In an industry which had seen double digit growth figures over the last few years, the current recession has brought with it some grim realities.
In a complete change of mood from a year ago when business was booming, the most common adjective about the atmosphere in newsrooms these days is “scary”.
What next? Troubled times for the media…
There is a compelling reason for people to visit the Hindi portal bhadas4media.com these days. It faithfully documents with names, the latest news on journalists who have lost their jobs. Three one week, 13 the next, seven the week after. As the media industry faces recession, pink slips for journalists are becoming a grim reality. In a complete change of mood from a year ago when business was booming, people were still hiring, and journalists could hop jobs with alacrity, the most common adjective about the atmosphere in newsrooms these days is “scary”. Because TV channels and publications are shutting down in some cases, and rationalising costs in other cases to survive. Performance is coming under hawk-like scrutiny.
A process which began with the Sakaal group of newspapers shutting down the Delhi office of Sakal Times at the end of November is gathering momentum. Most of the 60-odd journalists who lost jobs then are yet to find work. Tehelka’s cover story on job losses countrywide profiles one of the victims of Sakaal’s short-lived expansion. This month, the tabloid Metro Now which was a joint venture of the Hindustan Times and the Times of India shut shop, and the management said it would become a weekly. In the process, more people lost jobs. Since managements don’t confirm numbers it is difficult to put an exact figure on some retrenchments, but Infomedia, which TV 18 took over, has seen departures.
Bennett, Coleman and Co. is constantly rumoured to have sacked a large number of media workers, but its bosses admit to a total of 350 job cuts so far, across the country. Three journalists from Navbharat Times lost their jobs in January. The group’s CEO, Publishing, told a business daily that the print media was going through a rough patch and that this segment of the industry is in need of “right sizing”. Which is perhaps why the wealthiest media company has sacked the largest number so far.
The Hindustan Times and Mint have seen four senior-level prunings including one in Ahmedabad, that includes those whose contracts will not be renewed in months to come. The group’s Hindi paper Hindustan has pruned some 18 to 20 staff in four cities.
Gujarat, which was witnessing a media boom for a while, has had a reality check since. First the Business Standard Gujarati edition closed down resulting in job losses. On January 15 the Economic Times’ Gujarati edition let go of four people, giving them three months’ salary. The same month DNA asked two employees in Baroda to leave, and Divya Bhaskar closed down an edition in Mehsana.
The print media is perhaps feeling the pinch the most. While newsprint prices are falling from the sharp high they reached in middle of last year, they are still higher than they were a year ago. Advertising is dropping fairly sharply. Towards the close of last year the figures from AdEX, the TAM unit that tracks advertising volumes of different media, show that in November and October 2008, print media ad volume dropped sharply by 45 per cent. In November it registered a 20 per cent decline in volume over the same period last year. GroupM, the media arm of the world’s leading communications agency WPP, has projected for 2009 that the average growth rate across media will drop by 50 per cent, registering a growth of 8.9 per cent which is half the growth rate of 16 per cent in 2008.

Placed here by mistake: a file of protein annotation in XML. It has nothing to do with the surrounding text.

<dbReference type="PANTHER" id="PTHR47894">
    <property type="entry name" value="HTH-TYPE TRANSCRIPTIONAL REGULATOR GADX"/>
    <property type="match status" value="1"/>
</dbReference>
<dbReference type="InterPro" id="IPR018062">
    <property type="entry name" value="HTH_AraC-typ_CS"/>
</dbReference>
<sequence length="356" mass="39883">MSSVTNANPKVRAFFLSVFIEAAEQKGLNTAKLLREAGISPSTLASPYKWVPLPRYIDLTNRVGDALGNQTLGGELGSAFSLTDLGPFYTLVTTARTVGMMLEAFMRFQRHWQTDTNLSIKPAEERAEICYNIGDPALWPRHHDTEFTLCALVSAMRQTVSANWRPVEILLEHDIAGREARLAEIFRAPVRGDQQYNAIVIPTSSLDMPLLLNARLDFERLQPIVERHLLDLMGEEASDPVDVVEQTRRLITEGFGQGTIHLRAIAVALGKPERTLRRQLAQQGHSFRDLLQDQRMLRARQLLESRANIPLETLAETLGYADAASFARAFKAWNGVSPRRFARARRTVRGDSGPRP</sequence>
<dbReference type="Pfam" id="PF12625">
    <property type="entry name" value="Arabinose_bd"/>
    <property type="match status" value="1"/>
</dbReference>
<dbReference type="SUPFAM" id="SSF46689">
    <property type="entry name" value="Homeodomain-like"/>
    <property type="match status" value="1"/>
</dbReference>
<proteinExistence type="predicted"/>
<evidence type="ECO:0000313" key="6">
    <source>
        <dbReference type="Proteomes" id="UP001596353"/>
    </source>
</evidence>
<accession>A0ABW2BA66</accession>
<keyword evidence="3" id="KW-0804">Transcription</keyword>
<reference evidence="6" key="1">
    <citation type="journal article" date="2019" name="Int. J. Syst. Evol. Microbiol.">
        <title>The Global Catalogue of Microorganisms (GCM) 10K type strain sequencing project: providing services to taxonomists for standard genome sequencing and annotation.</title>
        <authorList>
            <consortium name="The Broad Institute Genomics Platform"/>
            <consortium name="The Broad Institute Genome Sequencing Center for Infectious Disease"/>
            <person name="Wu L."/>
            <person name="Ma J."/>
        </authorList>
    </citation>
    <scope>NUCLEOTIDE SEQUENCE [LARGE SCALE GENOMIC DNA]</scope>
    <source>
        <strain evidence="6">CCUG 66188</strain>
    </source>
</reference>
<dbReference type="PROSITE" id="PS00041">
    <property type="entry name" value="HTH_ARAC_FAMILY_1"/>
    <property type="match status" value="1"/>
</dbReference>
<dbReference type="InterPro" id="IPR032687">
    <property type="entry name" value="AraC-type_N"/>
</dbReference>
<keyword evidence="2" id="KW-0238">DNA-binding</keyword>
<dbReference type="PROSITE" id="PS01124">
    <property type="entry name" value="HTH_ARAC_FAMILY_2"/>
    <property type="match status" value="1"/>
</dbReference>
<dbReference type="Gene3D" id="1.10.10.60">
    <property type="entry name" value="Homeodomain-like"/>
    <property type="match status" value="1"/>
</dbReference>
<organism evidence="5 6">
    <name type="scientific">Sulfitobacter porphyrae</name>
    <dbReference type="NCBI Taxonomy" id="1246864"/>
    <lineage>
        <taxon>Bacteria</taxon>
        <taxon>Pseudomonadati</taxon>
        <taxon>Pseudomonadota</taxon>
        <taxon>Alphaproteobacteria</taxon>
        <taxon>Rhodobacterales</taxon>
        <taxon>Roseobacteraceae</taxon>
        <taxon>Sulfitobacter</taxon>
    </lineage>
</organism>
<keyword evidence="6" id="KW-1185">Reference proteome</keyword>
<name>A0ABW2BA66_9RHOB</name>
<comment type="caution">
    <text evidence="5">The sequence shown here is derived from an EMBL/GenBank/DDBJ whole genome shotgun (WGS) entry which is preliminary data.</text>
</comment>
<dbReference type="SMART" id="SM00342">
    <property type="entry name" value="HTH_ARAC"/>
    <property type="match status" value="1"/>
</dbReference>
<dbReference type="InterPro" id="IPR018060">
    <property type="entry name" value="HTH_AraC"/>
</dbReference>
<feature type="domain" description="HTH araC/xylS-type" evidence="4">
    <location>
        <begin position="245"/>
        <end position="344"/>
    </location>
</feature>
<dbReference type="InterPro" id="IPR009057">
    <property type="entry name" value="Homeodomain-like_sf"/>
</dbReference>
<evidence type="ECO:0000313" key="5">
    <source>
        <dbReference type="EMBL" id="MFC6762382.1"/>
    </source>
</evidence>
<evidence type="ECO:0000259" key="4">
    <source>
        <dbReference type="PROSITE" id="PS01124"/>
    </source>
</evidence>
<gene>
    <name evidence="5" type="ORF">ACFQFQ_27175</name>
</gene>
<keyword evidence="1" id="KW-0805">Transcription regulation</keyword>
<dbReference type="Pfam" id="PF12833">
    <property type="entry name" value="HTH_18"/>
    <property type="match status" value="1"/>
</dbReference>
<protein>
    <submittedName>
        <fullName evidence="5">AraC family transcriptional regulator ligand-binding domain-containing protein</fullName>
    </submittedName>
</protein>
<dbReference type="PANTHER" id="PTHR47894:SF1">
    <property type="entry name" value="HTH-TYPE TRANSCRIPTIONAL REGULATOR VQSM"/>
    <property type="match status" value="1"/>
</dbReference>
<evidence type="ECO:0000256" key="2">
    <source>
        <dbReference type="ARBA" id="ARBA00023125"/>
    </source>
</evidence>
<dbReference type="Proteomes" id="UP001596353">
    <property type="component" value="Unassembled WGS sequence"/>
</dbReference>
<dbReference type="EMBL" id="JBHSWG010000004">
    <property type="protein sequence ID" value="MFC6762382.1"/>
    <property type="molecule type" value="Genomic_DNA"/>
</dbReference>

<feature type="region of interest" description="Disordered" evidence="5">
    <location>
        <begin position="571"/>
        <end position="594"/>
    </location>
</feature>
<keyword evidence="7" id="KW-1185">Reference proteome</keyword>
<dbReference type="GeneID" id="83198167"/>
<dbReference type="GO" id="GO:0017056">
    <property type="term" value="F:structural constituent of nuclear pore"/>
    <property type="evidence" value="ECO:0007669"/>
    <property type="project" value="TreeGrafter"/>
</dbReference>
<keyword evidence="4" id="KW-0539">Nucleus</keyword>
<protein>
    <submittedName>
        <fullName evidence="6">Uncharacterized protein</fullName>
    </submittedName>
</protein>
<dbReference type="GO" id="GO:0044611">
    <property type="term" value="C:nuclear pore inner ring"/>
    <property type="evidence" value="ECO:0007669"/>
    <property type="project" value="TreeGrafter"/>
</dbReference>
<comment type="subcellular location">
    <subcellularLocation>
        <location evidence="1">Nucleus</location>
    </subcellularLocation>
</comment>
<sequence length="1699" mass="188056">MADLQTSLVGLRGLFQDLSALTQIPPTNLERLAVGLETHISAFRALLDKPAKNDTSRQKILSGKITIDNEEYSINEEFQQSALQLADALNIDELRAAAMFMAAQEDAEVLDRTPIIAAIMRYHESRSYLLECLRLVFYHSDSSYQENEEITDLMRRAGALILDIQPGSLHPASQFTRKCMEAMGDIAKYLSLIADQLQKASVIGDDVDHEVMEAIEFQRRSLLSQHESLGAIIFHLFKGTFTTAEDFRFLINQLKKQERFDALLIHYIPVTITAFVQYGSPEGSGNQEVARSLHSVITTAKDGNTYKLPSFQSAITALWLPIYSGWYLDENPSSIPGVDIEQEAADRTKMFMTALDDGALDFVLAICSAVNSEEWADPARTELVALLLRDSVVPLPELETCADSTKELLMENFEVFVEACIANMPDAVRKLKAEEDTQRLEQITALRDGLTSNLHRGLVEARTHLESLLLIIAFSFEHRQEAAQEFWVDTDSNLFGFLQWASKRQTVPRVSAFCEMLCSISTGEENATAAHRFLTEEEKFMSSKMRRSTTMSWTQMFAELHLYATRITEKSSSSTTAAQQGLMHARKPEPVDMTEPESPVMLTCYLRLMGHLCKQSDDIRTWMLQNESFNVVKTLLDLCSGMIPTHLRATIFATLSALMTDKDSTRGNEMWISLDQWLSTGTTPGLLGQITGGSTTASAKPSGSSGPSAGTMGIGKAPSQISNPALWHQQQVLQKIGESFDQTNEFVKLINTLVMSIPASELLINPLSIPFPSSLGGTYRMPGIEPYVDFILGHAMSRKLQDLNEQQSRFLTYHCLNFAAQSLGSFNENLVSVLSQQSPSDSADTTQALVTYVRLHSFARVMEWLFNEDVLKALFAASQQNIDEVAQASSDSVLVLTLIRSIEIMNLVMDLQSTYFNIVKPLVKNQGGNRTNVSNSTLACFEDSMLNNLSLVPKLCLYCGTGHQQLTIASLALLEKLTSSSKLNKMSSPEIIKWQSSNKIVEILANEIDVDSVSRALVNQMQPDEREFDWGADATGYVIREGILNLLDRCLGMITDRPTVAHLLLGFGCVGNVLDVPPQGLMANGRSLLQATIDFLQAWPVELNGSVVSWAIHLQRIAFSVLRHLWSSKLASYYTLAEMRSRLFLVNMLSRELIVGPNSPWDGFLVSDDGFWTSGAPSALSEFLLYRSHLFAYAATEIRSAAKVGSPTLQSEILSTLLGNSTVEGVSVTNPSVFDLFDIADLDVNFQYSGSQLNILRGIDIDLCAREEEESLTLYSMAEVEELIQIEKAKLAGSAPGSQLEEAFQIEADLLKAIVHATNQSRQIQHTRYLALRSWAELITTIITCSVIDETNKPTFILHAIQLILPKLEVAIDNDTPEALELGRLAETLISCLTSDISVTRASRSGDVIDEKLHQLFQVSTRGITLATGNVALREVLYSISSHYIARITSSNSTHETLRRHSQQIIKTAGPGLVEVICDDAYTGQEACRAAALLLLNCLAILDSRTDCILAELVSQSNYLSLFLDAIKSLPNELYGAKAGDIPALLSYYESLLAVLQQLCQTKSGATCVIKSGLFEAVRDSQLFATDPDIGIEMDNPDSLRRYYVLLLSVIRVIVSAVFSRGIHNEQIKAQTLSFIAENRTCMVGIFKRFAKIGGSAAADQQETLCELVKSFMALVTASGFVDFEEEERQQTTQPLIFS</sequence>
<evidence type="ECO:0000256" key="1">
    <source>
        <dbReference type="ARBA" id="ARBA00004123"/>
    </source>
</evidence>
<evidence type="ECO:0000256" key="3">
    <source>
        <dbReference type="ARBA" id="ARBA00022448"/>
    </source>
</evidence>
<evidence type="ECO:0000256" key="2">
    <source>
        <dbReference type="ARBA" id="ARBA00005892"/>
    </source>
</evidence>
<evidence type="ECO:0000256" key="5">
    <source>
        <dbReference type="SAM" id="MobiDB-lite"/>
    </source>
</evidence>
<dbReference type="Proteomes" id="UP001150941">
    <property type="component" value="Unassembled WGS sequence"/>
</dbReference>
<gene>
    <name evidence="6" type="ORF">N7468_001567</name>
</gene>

In 2007 the growth in advertising was over 20 per cent. No wonder the media industry was on a high. Today the story is different, and publications are raising cover prices while cutting pages.
Where will the sacked journalists go? Upwardly mobile, young and middle level scribes, with extended monthly instalments to pay, face a depressing future. Most expansion is on hold. Some projects such as the Hindi business daily that was to be a collaboration between CNBC TV18 and Dainik Jagran have been called off. Mail Today, the morning tabloid in Delhi from the India Today group was to have a roll out in other cities, but that does not seem to be happening right now. Television, which was growing madly and grabbing journalists from print has slowed down now, and is pruning costs. Hiring is on hold.
The FM Radio industry has not seen media job cuts so far, but is unlikely to see expansion either, in the near future.
Expansion on hold
Despite a growth of 21 per cent in revenue, NDTV’s losses in its third quarter are almost four times what they were in the corresponding quarter of the last financial year. The economising measures undertaken will mean saying goodbye to Metro Nation, the city channel. The company is looking for a buyer for it. The channel has a 100 plus employees.
The only good news is that some expansion is still happening. BCCL recently announced that it was going ahead with launching the business channel ET Now. DNA launched a daily in Bangalore in December. The magazine from the RPG group is slated to go ahead with its launch.
From the employer’s point of view, journalists will now cost less to hire. In an industry where the top rung, particularly in television, had crossed eight figures in their annual take home, a reality check is setting in. Among other measures, some leading media companies (NDTV among them) have asked senior staff if they will voluntarily take a 20 per cent cut in their salary.